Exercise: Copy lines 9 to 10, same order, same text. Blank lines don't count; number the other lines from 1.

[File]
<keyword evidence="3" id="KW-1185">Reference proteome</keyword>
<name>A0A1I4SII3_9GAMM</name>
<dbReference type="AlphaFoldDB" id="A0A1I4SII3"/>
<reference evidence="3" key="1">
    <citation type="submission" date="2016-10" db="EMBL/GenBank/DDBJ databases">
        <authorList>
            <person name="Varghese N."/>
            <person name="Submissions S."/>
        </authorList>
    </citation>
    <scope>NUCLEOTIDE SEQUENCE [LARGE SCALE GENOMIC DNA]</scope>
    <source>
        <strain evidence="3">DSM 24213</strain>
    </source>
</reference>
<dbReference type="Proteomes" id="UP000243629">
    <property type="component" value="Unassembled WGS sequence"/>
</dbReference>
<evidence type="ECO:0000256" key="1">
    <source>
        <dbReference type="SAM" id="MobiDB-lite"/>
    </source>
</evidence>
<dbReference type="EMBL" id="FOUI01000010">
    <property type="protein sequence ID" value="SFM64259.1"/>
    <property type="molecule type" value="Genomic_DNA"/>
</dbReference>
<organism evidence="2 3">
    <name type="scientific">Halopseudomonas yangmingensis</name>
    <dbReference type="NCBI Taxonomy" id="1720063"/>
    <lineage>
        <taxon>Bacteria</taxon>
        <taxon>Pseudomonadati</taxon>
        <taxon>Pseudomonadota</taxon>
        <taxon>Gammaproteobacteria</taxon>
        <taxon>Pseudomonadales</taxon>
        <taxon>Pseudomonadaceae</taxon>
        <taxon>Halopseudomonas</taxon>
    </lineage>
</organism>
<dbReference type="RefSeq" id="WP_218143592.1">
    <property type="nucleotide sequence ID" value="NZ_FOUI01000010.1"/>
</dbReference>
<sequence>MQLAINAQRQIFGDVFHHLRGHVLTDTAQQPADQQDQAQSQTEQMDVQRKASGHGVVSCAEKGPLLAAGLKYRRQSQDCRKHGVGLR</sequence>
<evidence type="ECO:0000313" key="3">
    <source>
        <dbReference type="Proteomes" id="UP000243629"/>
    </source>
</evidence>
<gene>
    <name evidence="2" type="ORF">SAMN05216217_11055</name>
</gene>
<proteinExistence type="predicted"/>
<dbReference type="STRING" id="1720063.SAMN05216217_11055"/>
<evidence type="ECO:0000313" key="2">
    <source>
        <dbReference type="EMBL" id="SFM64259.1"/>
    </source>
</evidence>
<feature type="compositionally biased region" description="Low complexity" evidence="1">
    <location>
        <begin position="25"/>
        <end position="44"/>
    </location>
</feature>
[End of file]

        </authorList>
    </citation>